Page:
EU Law Would Provide Emissions-Test Flexibility

The proposed legislation granting EU automakers more flexibility when assessing the impact of real-life emissions tests on their vehicles comes after the European Court of Justice threw out a regulation giving manufacturers those rights.

Keith Nuthall, Correspondent

February 22, 2019

2 Min Read
Emissions Analytics demonstrates real-world tailpipe testing equipment in Detroit.
Emissions Analytics demonstrates real-world tailpipe testing equipment in Detroit.

The European Union’s executive branch, the European Commission, says it is drafting formal legislation giving EU automakers more flexibility when assessing the impact of real-life emissions tests on their vehicles.

The move comes after the EU’s top court, the European Court of Justice (ECJ), in December scrapped a regulation that gave manufacturers these rights. Judges said it had not been approved legally, having been ordered by the Commission acting alone.

Instead, Elżbieta Bieńkowska, the EU executive’s Commissioner for internal market, industry, entrepreneurship and small and medium enterprises, has said a new similar law will be proposed as primary legislation requiring formal approval from the European Parliament (EP) and the EU Council of Ministers, representing member states.

This would remove the ECJ’s objection to the earlier regulation. However, there is a “potential problem,” Bieńkowska says.

The court said the current regulations could stay in effect until a new replacement law was passed formally, but only if it was drafted, debated and approved by this December. If the Commission failed to do this, strict test-result rules would come into force – something EU automakers want to avoid. With European Parliament elections due in May, Bieńkowska told an EP environment committee meeting that this was a “tight timeframe.”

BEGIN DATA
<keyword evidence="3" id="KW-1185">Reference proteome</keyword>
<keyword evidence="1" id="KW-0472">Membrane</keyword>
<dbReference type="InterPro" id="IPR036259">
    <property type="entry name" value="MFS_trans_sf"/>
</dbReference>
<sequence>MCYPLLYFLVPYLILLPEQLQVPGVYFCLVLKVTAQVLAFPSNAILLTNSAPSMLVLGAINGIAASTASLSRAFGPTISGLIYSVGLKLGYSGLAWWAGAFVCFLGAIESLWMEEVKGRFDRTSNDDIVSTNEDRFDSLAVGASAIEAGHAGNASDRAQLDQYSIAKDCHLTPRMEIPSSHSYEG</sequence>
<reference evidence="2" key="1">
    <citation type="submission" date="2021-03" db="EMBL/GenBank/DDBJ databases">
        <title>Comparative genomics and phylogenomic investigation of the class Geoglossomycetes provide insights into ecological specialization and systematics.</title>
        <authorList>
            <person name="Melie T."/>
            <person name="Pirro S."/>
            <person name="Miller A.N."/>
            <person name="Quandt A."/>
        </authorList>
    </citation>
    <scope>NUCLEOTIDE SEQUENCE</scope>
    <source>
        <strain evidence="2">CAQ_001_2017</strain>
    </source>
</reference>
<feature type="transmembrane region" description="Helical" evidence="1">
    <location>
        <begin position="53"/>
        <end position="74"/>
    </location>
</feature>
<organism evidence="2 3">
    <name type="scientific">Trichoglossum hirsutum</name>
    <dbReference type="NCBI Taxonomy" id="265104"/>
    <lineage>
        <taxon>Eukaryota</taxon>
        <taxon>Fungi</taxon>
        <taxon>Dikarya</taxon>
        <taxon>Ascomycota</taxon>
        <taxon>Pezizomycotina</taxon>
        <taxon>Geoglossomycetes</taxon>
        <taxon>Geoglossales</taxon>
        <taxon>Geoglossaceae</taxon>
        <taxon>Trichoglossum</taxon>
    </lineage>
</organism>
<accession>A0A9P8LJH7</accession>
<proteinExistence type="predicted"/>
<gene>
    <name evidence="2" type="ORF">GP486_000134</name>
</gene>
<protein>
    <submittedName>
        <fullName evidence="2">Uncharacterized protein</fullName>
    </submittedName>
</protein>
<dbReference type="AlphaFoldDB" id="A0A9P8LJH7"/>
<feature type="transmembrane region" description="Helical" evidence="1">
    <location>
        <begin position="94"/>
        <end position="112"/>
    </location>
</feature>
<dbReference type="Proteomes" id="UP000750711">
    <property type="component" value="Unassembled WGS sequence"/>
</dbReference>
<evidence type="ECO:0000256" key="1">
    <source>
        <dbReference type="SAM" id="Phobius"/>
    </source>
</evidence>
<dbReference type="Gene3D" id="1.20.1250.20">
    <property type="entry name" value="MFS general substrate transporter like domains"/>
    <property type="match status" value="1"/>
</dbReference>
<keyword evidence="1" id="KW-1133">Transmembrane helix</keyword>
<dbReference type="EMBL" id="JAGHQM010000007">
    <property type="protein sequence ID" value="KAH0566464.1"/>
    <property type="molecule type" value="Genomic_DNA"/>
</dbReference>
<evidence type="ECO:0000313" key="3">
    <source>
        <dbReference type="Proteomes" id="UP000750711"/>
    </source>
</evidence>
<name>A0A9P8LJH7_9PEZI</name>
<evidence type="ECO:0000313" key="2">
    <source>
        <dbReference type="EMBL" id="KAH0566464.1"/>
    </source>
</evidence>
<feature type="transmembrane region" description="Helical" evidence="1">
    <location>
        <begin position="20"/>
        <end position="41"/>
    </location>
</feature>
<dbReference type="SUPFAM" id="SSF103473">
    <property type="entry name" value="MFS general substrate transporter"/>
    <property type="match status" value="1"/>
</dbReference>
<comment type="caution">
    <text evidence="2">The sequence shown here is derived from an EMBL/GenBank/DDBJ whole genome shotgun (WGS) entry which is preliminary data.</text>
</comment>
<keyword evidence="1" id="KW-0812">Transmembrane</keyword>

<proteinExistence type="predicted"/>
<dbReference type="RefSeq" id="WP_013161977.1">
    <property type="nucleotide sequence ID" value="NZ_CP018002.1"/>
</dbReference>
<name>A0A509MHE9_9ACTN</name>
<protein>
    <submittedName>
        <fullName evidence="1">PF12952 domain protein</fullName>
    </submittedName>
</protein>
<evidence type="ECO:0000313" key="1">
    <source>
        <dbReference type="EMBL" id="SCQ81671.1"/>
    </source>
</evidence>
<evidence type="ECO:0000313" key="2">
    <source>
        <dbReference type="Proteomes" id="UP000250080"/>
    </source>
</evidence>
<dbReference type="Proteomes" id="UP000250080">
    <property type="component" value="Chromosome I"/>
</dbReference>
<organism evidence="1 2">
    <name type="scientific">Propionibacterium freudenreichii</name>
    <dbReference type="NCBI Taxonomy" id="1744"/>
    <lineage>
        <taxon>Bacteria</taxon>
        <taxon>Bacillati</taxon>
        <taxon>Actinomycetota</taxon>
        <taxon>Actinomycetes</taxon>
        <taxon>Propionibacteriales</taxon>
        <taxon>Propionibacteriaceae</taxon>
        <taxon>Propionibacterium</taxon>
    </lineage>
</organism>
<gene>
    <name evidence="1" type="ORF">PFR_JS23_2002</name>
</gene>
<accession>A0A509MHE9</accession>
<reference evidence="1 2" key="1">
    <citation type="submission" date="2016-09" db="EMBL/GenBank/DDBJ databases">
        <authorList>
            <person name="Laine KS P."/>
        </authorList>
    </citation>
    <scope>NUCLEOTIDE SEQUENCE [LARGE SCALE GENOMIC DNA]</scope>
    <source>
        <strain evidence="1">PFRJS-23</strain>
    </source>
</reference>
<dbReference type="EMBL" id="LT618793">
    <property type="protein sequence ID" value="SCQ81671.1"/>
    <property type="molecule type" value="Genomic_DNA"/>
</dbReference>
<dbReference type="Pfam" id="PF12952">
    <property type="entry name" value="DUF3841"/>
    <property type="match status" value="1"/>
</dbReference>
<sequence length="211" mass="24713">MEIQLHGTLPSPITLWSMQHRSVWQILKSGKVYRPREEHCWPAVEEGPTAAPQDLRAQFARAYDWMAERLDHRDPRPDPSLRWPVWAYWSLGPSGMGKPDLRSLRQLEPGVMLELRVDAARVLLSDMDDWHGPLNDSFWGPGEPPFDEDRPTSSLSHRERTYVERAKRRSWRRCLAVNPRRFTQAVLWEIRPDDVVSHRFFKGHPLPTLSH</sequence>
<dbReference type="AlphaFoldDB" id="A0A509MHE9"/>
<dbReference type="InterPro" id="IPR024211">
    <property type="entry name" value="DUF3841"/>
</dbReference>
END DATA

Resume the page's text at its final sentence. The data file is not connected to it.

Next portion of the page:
As a result, the Commission probably also will appeal the December ruling, she says: “Experts say legal grounds justify an appeal.”

If this happens, the executive would have more time to get a new law onto the EU statute book. However, Kathleen Van Brempt, a Belgian social democratic member of parliament, opposed the appeal, saying the Commission never should have passed such a regulation without democratically elected representatives’ permission in the first place: “This was not democratic. You are changing the rules with a methodology that is completely unacceptable.”

She called on the EU executive to go further and write new flexible testing rules into a new Euro 7 package of emissions standards and propose that instead (the EU currently operates under a set of Euro 6 emissions standards).

“You will find a lot of support in the parliament” for such an approach, she told Bieńkowska.

And indeed, Bieńkowska confirms the Commission is assessing a new set of Euro 7 emissions rules, although she did not say when they would be proposed. EU ministers will discuss a “road map towards clean vehicles” in March at a meeting in Craiova, Romania.

– with Sara Lewis in Brussels

 

About the Author(s)

Subscribe to a WardsAuto newsletter today!
Get the latest automotive news delivered daily or weekly. With 5 newsletters to choose from, each curated by our Editors, you can decide what matters to you most.

You May Also Like